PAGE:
The correlation statistics indicate highly significant detection of solar irradiance forcing in the NH series during the “ÅMaunder Minimum’ of solar activity from the mid-seventeenth to early eighteenth century which corresponds to an especially cold period. period. In turn, the steady increase in solar irradiance from the early nineteenth century through to the mid-twentieth century coincides with the general warming over the period, showing peak correlation during the mid-nineteenth century. Greenhouse forcing, on the other hand, shows no sign of significance until a large positive correlation sharply emerges as the moving window slides into the twentieth century. The partial correlation with CO2 indeed dominates over that of solar irradiance for the most recent 200-year interval, as increases in temperature and CO2 simultaneously accelerate through to the end of 1995, while solar irradiance levels off after the mid-twentieth century.
Their "not relying" on correlation or correlation squared is further demonstrated in Mann et al. , which re-capitulates the two figures shown above with only slightly different legends.
Original Caption: Figure 4. Spatial patterns of (top) calibration beta, (middle) verification beta, and (bottom) r-squared statistics for annual-mean reconstructions. The calibration statistics are based on the 1902–80 data, while the verification statistics are based on the sparser 1854–1901 instrumental data (see Figure 2) withheld from calibration… For the r-squared statistic, statistically insignificant values (or any grid points with unphysical negative values of correlation) are indicated in gray. The color scale indicates values significant at the 90% (yellow), 99% (light red), and 99.9% (dark red) levels (these significance levels are slightly higher for the calibration statistics that are based on a longer period of time). More details regarding significance level estimation are provided in Mann et al. (Mann et al, 1998). [Reprinted with permission from Mann et al. (Mann et al., 1998).]….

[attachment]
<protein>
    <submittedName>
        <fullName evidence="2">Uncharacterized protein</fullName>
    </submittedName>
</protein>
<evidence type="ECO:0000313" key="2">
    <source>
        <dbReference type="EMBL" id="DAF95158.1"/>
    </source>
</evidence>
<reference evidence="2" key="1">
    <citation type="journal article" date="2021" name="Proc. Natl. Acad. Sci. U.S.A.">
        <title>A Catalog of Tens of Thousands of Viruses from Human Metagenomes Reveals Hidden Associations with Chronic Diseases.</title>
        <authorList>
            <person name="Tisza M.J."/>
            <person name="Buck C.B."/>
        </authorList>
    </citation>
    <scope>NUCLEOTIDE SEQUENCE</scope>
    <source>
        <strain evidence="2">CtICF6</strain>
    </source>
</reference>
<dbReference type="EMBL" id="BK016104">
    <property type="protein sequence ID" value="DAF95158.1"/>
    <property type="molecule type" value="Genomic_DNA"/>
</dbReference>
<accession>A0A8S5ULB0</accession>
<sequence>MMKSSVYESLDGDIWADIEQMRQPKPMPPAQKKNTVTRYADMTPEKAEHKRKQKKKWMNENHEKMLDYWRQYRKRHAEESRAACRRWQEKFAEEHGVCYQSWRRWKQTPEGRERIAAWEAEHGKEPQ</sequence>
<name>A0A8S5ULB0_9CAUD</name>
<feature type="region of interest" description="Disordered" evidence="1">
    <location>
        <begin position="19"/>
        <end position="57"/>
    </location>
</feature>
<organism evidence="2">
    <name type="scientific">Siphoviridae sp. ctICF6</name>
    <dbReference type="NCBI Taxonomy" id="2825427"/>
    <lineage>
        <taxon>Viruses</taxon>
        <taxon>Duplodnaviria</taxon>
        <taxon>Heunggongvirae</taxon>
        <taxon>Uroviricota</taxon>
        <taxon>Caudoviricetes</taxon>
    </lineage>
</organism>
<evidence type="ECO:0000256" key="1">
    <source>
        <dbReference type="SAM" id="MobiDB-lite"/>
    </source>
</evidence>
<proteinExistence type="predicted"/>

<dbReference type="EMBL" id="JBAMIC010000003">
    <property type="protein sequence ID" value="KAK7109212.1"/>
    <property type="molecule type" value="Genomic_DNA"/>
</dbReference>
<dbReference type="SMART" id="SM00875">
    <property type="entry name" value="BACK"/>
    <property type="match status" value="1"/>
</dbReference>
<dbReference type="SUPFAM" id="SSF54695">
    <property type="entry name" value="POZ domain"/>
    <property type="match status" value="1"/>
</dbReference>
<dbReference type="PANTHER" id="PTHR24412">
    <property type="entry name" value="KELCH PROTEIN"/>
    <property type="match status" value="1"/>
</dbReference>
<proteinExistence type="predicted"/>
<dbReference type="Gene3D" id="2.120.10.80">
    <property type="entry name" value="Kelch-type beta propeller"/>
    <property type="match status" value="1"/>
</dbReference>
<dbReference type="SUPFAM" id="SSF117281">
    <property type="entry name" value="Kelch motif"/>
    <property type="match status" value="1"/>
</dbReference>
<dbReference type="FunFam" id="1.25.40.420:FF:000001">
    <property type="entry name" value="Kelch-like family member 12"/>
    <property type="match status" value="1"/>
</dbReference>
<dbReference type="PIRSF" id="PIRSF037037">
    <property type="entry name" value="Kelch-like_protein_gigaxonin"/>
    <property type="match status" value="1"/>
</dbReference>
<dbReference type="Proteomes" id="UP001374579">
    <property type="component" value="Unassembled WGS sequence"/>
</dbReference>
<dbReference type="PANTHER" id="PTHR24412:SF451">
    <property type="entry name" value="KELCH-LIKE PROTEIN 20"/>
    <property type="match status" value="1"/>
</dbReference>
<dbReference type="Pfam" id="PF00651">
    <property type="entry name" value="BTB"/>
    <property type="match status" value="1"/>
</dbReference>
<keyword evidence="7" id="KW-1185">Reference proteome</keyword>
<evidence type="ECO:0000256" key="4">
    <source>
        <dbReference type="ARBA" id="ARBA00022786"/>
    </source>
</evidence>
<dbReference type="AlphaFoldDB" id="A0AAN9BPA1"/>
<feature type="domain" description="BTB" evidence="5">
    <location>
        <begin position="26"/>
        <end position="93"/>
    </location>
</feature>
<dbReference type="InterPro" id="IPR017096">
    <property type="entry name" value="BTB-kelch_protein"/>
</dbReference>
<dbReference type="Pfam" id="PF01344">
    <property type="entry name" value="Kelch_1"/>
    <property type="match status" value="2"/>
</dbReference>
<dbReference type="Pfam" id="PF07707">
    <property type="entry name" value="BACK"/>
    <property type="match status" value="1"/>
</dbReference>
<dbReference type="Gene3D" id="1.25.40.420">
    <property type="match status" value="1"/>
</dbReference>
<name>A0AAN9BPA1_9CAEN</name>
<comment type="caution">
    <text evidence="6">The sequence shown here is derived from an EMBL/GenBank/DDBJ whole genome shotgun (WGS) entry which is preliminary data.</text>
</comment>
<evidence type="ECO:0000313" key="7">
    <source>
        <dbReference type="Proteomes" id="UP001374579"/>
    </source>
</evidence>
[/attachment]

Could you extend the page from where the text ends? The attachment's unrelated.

Our winter Nino-3 reconstruction exhibits a highly significant correlation with largely independent reconstruction of the winter (Dec–Jan–Feb) SOI of Stahle et al. (Stahle et al., 1998). The two reconstructions are correlated at r = 0.63 over the full period of overlap (1705–1976) and r = 0.60 during the precalibration interval (1705–1901). This is nearly as high as the observed correlation (r = 0.7) between the instrumental SOI and Nino-3 series during the twentieth century….